as a group reported a higher level of expenditures. In summary, Edgar (2010, p. 26) found that the use of records is “related to longer interviews, more reports, and higher reports.”

These patterns appear again in a later (2010) evaluation survey. Field representatives working on the CE surveys were asked how often respondents use records and receipts to help report their expenditures. Thirty-two percent reported that respondents rarely used these records and another 50 percent reported that respondents only sometimes used records. Only 18 percent of field representatives said that respondents often used records. In that same study, 68 percent of field representatives said that respondents never or rarely consulted online or electronic records.7

Geisen, Richards, and Strohm (2011) reported on a study conducted for BLS on the availability of records and response accuracy without those records. They conducted two interviews with the same households (n = 115) within a week of each other. Incentives were given for both interviews. The first interview asked respondents to complete nine sections of the CE Interview survey. Afterward, respondents were asked to gather all of the records they had relevant to that interview, and they were re-interviewed within the week with their gathered records. The second interview focused on matching the original response to available records. They found that respondents had records for only 36 percent of the expenditure items and 41 percent of the income items. Records were most likely to be available for property taxes (59 percent), mortgage payments (59 percent), and subscriptions (53 percent). The most recent pay stub was available only 40 percent of the time. Regarding response accuracy without records, the authors found that the expenditure amount reported in the first interview “matched”8 the amount on the record only 53 percent of the time. The difference varied greatly by expenditure categories, and ranged from an 11 percent underestimate to an 83 percent overestimate.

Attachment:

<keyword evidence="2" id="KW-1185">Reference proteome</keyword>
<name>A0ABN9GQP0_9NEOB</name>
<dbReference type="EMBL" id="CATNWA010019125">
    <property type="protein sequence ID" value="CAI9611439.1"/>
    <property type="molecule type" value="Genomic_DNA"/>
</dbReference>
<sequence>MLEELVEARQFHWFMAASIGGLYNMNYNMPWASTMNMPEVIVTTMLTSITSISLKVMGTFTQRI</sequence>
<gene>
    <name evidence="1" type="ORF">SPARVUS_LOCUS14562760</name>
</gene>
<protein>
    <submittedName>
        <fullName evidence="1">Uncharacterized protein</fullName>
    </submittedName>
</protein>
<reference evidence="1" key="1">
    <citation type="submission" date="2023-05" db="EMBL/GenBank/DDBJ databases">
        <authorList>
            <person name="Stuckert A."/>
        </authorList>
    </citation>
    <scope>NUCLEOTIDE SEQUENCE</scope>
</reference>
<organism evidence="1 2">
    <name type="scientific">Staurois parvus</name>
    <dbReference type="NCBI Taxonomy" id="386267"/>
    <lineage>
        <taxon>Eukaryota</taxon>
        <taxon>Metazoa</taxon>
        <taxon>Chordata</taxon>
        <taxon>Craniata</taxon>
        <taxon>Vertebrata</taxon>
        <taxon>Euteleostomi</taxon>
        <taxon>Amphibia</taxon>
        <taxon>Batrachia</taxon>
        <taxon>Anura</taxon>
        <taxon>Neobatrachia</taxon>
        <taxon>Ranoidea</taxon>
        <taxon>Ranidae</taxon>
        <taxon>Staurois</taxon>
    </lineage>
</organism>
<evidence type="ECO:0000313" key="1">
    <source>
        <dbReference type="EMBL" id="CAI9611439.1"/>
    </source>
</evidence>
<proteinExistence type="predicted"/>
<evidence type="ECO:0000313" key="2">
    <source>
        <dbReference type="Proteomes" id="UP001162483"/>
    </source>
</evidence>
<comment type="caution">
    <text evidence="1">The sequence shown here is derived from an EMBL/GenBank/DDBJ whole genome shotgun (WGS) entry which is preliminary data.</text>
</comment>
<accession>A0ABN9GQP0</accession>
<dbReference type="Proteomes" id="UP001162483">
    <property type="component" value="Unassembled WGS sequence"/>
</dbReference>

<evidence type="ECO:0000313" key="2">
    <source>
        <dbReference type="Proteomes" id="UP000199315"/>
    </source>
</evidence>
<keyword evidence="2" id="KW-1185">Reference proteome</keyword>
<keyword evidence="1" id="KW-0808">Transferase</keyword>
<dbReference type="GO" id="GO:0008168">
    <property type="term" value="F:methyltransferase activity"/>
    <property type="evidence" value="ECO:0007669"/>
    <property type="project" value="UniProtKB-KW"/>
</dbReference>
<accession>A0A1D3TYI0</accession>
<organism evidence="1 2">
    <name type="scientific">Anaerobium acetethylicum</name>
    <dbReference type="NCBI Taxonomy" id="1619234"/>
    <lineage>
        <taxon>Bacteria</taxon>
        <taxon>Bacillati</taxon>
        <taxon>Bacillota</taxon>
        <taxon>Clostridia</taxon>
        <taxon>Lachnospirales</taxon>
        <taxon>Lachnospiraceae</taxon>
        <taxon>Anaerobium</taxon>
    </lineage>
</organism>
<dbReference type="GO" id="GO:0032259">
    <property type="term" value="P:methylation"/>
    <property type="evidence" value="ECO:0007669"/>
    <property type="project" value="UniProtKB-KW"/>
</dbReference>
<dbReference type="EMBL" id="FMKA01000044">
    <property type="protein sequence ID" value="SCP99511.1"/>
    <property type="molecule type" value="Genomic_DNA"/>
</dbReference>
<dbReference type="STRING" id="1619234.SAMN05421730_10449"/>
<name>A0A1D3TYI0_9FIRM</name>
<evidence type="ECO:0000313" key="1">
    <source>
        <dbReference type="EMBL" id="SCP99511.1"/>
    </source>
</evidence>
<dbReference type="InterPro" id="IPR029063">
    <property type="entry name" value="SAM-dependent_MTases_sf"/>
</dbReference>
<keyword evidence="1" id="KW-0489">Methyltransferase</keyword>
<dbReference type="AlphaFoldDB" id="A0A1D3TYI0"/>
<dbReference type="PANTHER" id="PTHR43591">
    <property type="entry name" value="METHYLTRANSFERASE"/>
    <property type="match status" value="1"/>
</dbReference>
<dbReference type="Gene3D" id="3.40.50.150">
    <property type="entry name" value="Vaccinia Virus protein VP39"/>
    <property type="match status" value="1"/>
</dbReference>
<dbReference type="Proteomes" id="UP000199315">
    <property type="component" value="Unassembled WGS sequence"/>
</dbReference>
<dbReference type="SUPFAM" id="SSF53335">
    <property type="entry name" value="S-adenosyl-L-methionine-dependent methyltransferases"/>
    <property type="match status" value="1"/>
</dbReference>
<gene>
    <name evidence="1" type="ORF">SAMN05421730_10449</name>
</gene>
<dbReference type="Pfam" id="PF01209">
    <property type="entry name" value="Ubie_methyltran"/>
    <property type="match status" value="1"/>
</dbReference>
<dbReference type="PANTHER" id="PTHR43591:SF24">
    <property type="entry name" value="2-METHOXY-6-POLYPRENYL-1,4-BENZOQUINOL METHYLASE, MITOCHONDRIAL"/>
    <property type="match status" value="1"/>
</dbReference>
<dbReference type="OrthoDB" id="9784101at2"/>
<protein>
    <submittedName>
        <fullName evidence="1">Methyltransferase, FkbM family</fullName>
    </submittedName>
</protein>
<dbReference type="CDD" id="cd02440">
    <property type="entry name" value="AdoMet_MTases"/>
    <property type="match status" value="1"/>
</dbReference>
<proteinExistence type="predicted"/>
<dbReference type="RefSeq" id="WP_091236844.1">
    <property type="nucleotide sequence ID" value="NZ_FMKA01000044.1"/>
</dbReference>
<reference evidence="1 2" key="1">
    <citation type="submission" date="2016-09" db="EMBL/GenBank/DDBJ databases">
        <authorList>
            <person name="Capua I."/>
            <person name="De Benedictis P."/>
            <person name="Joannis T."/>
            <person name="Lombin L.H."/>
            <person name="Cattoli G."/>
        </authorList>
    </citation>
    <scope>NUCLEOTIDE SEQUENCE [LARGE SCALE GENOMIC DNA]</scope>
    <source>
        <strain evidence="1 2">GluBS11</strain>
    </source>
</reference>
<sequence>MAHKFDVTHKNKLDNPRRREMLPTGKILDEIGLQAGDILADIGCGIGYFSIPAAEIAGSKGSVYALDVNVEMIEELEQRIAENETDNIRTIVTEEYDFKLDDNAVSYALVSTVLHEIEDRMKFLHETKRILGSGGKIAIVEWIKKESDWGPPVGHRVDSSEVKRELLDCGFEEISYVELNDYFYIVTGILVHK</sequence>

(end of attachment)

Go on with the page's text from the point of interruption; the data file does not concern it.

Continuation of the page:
The increasing use of telephone interviewing in the CE may reduce the respondent’s use of records in responding. In preliminary results from a 2011 survey of field representatives working on the CE survey (Bureau of Labor Statistics, 2011d), 45 percent of field representatives reported that respondents were much less or somewhat less likely


7Internal Bureau of Labor Statistics memo dated November 18, 2010.

8Geisen, Richards, and Strohm (2011) classify a matched response as one in which the initial response was between 90–110 percent of the record amount (for amounts . $200); 95–105 percent of the record amount if the amount was > $200; and 95–105 percent of the record amount for rent, mortgage loan, and income regardless of amount.

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